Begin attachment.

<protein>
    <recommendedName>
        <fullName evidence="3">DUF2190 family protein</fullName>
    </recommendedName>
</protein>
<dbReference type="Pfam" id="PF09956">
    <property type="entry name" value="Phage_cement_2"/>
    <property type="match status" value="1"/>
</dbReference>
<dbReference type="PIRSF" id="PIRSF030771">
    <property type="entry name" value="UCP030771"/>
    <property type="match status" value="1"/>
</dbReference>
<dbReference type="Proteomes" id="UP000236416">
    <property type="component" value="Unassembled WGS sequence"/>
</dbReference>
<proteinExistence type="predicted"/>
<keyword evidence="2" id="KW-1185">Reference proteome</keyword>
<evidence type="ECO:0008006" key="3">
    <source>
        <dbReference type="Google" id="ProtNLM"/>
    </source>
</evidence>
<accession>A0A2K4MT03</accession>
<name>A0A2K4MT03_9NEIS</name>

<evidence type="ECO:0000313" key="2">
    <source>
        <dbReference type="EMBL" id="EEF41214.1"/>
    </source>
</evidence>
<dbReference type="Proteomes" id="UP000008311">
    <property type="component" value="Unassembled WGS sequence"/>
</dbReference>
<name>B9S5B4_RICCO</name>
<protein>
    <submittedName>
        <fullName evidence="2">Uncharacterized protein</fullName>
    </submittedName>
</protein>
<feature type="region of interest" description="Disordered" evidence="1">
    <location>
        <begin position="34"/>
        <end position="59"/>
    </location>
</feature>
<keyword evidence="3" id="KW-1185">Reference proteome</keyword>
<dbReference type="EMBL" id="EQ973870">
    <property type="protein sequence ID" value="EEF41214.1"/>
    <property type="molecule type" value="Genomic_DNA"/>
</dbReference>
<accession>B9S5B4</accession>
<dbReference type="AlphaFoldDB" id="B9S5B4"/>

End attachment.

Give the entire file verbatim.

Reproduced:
<protein>
    <recommendedName>
        <fullName evidence="3">DUF2190 family protein</fullName>
    </recommendedName>
</protein>
<dbReference type="Pfam" id="PF09956">
    <property type="entry name" value="Phage_cement_2"/>
    <property type="match status" value="1"/>
</dbReference>
<dbReference type="PIRSF" id="PIRSF030771">
    <property type="entry name" value="UCP030771"/>
    <property type="match status" value="1"/>
</dbReference>
<dbReference type="Proteomes" id="UP000236416">
    <property type="component" value="Unassembled WGS sequence"/>
</dbReference>
<proteinExistence type="predicted"/>
<keyword evidence="2" id="KW-1185">Reference proteome</keyword>
<evidence type="ECO:0008006" key="3">
    <source>
        <dbReference type="Google" id="ProtNLM"/>
    </source>
</evidence>
<accession>A0A2K4MT03</accession>
<name>A0A2K4MT03_9NEIS</name>

<evidence type="ECO:0000313" key="2">
    <source>
        <dbReference type="EMBL" id="EEF41214.1"/>
    </source>
</evidence>
<dbReference type="Proteomes" id="UP000008311">
    <property type="component" value="Unassembled WGS sequence"/>
</dbReference>
<name>B9S5B4_RICCO</name>
<protein>
    <submittedName>
        <fullName evidence="2">Uncharacterized protein</fullName>
    </submittedName>
</protein>
<feature type="region of interest" description="Disordered" evidence="1">
    <location>
        <begin position="34"/>
        <end position="59"/>
    </location>
</feature>
<keyword evidence="3" id="KW-1185">Reference proteome</keyword>
<dbReference type="EMBL" id="EQ973870">
    <property type="protein sequence ID" value="EEF41214.1"/>
    <property type="molecule type" value="Genomic_DNA"/>
</dbReference>
<accession>B9S5B4</accession>
<dbReference type="AlphaFoldDB" id="B9S5B4"/>